Pumpkins are believed to have originated in North America. Seeds from related plants have been found in Mexico dating back to 7000 to 5500 B.C.
References to pumpkins date back many centuries. The name pumpkin originated from the Greek word pepÃµn meaning "large melon". "Pepon" was changed by the French into "pompon." The English changed "pompon" to "Pumpion" and American colonists changed "pumpion" into "pumpkin."
The pumpkin was one of the many foods used by the Native American Indians in the New World and was a welcome discovery by the Pilgrims. The Indians pounded strips of pumpkin flat, dried them and wove them into mats for trading. They also roasted strips of pumpkin on open fires to eat. The early settlers grew pumpkins for food, using them in a wide variety of recipes, from desserts to stews, soups and even beer.
The origin of pumpkin pie is thought to have occurred when the colonists sliced off the pumpkin top, removed the seeds, and then filled it with milk, spices and honey. The pumpkin was then baked in the hot ashes of a dying fire.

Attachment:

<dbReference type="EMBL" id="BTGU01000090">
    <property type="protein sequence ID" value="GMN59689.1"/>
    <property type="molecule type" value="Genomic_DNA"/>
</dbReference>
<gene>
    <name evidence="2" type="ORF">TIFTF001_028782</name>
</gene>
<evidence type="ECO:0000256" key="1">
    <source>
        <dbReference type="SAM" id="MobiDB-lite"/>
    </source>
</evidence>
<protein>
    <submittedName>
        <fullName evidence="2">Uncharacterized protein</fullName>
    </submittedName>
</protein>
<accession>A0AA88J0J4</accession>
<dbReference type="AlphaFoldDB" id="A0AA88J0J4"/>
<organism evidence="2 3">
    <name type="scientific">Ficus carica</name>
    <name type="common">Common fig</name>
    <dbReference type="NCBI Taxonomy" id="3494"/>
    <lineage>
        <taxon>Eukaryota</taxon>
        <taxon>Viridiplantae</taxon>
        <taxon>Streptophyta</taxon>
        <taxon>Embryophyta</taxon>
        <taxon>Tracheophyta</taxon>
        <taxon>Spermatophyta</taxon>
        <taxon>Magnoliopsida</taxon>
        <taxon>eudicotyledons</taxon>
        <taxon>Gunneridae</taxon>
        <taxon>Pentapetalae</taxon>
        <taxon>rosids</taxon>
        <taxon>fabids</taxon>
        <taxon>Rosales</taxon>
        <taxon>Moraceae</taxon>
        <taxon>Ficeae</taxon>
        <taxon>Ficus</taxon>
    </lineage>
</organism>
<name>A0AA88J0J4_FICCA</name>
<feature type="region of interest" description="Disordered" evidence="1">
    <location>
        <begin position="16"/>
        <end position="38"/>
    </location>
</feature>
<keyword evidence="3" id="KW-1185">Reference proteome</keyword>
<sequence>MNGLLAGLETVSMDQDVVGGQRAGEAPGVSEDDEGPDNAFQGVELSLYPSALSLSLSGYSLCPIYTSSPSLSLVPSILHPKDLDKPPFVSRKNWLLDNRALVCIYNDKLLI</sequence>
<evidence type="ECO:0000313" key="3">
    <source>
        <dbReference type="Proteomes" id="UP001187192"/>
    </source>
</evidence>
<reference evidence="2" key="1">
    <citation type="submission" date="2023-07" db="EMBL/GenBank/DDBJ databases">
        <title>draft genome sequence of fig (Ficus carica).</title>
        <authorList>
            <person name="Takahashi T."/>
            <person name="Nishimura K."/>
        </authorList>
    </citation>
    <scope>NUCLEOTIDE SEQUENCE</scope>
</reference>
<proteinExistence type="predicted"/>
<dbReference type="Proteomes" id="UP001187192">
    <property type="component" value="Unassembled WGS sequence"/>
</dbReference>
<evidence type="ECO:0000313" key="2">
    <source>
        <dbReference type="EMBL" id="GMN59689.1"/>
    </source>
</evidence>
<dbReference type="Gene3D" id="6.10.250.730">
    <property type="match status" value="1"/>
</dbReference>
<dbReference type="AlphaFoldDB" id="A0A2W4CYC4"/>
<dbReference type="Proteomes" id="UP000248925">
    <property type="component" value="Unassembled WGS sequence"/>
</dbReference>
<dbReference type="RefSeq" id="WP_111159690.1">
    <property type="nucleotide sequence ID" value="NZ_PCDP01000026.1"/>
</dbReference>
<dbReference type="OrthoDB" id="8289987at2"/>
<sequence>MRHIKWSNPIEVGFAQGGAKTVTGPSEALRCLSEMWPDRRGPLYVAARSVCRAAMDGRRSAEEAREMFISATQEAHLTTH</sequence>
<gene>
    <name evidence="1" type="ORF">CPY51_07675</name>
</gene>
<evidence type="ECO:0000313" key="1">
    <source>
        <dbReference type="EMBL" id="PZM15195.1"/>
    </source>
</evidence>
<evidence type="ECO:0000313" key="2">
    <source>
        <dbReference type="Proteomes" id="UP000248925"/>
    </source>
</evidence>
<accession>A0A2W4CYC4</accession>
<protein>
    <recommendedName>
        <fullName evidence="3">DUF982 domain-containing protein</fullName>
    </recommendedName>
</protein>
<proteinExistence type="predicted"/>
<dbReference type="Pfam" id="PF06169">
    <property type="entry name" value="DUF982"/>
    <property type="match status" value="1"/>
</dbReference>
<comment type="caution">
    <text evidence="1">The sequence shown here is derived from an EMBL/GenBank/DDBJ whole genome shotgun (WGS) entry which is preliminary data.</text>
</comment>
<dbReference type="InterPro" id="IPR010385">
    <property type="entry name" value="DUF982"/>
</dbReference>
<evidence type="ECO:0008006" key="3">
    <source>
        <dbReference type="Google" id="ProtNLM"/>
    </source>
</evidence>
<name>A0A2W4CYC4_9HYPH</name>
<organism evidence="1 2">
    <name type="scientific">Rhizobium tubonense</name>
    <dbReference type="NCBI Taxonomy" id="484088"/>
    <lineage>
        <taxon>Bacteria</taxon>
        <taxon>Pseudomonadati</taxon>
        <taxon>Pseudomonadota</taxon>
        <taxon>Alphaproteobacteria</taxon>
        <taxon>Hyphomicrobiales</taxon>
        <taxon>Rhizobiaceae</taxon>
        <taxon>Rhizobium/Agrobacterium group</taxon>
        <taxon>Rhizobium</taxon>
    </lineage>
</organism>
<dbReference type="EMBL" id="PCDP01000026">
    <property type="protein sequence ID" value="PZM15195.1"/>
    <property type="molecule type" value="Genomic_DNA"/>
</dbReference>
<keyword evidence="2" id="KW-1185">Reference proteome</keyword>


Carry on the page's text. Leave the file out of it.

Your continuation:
Pumpkins and Halloween
The origin of Halloween dates back at least 3,000 years to the Celtic celebration of Samhain (pronounced "sow-ain"). Samhain was simply the name of the festival, a celebration of the harvest, and meant "Summer's End". The festival began at sunset on October 31st and lasted until sunset on November 1st. It was similar to the modern celebration of the New Year.
The original Jack O'Lantern was not a pumpkin. On Hallow's eve, the Irish hollowed out turnips, gourds, potatoes and beets, placing lumps of coal (later to be replaced by candles) inside as a source of light to ward off evil spirits and keep Stingy Jack away.
Irish immigrants brought the tradition of the Jack O'Lantern to America in the 1800s. They quickly discovered that pumpkins were bigger and easier to carve, so they used pumpkins.